I Was Navigating a Room Full of Strange Faces
by Marina Symcox
Dear Dr. Vasella
On May 3, I attended the Liferaft reception in Boston. I navigated a room filled with 90 unfamiliar faces. And yet, if I kept my eyes focused at nametag level--where I could read the names--then I was in a room full of good friends. I knew the people through their written words. We were internet soul mates, bound by cancer.
At one point, Norman pulled me over and said, "I'd like you to meet Dan Vasella." I raised my eyes from nametag level, and looked into a smiling European face. He did the head-nod-gesture that people do when they don't know exactly what to say. I did the smile-head-nod-gesture right back to him. I was uncertain if he could decipher my Oklahoma accent. My thoughts raced, "What do I say to the CEO of Novartis???" As I was shaking his hand, I blurted out the first thing that came to mind, "I was in hospice." Then my eyes filled with tears, and I overwhelmed with emot
The tears came as a surprise. For months, I had been very matter-of-fact about my close call in hospice. But at that moment, I experienced a flood of gratitude for being rescued. The gratitude was mixed with anguishing memories of the time when my body had betrayed me. The CEO of Novartis maintained eye contact and the smile. He was accustomed to his role in representing the pharmaceutical industry. But, I was not used to being a symbol for terminal cancer. I wiped away the tears, but I couldn't talk. I walked away to escape. Then later in the evening, I discovered something about the human face who represented the pharmaceutical industry. He could decipher tears.
Dr. Vasella spoke to our group. Towards the end of his address he said, "I looked at one of you this evening and I saw the tears in the eyes, and it touched me very profoundly." At that moment, I stirred a little in my chair. And perhaps, so did the others who had known desperate battles against metastatic GIST in the days before Gleevec.
Then, Dr. Vasella told us about his sister who had died at a very young age from lymphoma, and how he had watched his parents mourn. He explained that lymphoma is now treatable due to advancements in chemotherapy. And so, his company remains dedicated to the development of chemotherapy.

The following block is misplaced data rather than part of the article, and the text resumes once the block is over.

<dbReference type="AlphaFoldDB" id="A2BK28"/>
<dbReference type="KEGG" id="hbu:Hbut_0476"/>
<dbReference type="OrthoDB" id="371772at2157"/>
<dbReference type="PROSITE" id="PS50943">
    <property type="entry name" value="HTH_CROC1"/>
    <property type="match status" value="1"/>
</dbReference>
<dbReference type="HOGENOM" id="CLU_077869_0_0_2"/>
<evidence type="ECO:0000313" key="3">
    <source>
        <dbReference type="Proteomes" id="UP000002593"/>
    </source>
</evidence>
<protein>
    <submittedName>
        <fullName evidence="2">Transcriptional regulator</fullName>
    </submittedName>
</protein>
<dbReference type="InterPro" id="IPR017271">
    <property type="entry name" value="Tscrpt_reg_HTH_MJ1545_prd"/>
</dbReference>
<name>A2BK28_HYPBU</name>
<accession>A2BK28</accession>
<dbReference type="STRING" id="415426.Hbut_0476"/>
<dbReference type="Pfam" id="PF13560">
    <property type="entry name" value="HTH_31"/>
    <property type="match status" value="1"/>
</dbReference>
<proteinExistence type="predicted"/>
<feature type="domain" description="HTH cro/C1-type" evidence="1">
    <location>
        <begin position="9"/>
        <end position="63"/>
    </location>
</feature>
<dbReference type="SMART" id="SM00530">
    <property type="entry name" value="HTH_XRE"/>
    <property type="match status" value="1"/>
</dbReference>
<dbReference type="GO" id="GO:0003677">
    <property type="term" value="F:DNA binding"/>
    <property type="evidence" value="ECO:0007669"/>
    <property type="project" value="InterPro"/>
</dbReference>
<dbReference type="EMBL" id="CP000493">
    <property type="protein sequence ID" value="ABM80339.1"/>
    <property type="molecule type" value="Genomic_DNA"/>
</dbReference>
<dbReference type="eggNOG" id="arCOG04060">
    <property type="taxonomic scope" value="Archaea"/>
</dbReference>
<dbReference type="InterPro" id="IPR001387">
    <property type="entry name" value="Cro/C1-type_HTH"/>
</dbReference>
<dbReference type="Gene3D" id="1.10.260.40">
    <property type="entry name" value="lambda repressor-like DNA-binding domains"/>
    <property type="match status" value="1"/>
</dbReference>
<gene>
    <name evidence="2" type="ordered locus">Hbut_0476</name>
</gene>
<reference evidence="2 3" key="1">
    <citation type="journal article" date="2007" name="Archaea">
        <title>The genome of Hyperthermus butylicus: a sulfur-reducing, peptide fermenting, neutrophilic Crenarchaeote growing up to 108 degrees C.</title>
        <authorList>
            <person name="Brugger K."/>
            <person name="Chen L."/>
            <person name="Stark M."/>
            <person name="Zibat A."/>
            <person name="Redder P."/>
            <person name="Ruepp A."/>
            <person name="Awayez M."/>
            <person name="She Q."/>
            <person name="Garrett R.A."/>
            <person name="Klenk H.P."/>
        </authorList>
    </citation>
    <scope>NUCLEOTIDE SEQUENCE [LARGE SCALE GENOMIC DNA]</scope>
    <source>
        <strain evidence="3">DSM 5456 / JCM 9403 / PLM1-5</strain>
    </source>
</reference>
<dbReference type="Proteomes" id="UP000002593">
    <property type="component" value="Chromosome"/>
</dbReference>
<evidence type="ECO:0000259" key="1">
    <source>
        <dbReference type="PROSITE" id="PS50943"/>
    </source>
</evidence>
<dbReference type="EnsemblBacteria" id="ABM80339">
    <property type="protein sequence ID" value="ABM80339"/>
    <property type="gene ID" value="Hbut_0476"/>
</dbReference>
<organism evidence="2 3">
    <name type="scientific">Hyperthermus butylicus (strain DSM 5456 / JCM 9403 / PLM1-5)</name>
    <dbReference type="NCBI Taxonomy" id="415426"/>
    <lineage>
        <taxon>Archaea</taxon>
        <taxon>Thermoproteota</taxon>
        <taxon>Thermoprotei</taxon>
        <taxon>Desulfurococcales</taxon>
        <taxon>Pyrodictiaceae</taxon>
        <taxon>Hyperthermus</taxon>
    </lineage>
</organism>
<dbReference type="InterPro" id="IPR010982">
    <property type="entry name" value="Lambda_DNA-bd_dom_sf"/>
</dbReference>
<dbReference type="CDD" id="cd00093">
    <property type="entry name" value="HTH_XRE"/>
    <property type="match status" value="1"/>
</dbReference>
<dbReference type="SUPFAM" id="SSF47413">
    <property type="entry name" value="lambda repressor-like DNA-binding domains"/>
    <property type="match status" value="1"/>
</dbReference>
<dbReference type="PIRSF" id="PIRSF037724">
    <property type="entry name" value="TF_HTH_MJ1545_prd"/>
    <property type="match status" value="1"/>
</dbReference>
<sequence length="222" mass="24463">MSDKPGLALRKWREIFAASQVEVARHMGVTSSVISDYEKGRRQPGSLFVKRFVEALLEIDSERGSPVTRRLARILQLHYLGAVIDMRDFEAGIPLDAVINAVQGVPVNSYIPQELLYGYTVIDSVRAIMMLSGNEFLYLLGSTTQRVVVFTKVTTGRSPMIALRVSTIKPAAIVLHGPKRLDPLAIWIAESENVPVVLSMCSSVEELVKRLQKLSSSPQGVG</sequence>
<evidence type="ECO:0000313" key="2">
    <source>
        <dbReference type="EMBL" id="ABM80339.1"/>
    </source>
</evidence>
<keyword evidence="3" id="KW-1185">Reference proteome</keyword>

He concluded, "I thank you for the letters. I thank you for the greetings. I thank you for the tear, and I wish you well. Thank you so much." The human face representing the pharmaceutical industry had spoken directly to the faces of terminal cancer who filled the room. The "rescuer" had thanked the ones whom he had rescued. And at that moment, I appreciated that underneath the CEO of Novartis, there was a person named Dan.
Later, I turned around to find Dan standing in front of me. He eagerly said, "I want to tell you how profoundly you touched me." Again, I was unable to express my gratitude without crying. So instead, I showed him what I could not verbalize. I brought out a photograph dating from when I was in hospice. The photograph was taken four months before I started Gleevec, at a time when my health was in uncontrolled free fall. The photograph did not fully document my abyss in the days immediately preceding my first dose of Gleevec. However, the photograph told enough.
He studied the photograph and saw an image with advanced cachexia, ashen face, sunken eyes, and a melon sized mass of tumor protruding from the abdomen. He had a moment of reflection as to how the image in the photograph could have once been the person currently standing beside him. He called for a colleague to look at the picture. My hospice era photograph gave the CEO of Novartis something that a businessman would like to have. It validated the work of his company. The photograph also told a compelling human story to the doctor and private person who stood beside me. For a few seconds, Dan had a look of satisfaction on his face.
Then we parted company. He left to run his multi-billion dollar business, and to give press conferences. I went home to run my household, and to continue the task of learning how to live with hope again. At some point during my flight home, I became dissatisfied that I hadn't quite articulated my feelings on May 3. And so I decided to write a letter, and send it to the Liferaft newsletter. Maybe Dan will find it.
"Dear Dr. Vasella,
You, too, have touched me very profoundly. I thank you for the past 20 months of life. The time was more than I ever dreamed possible, and yet, 20 months won't satisfy my yearning for life. I am sometimes afraid that my miracle will end. I have used my second chance at life as an opportunity to cleanse myself from bitterness against cancer. And though we won't likely cross paths again because we live on different continents and circulate in different crowds, our lives remain intertwined over a small orange pill named Gleevec.
Signed, One of Your GIST Patients."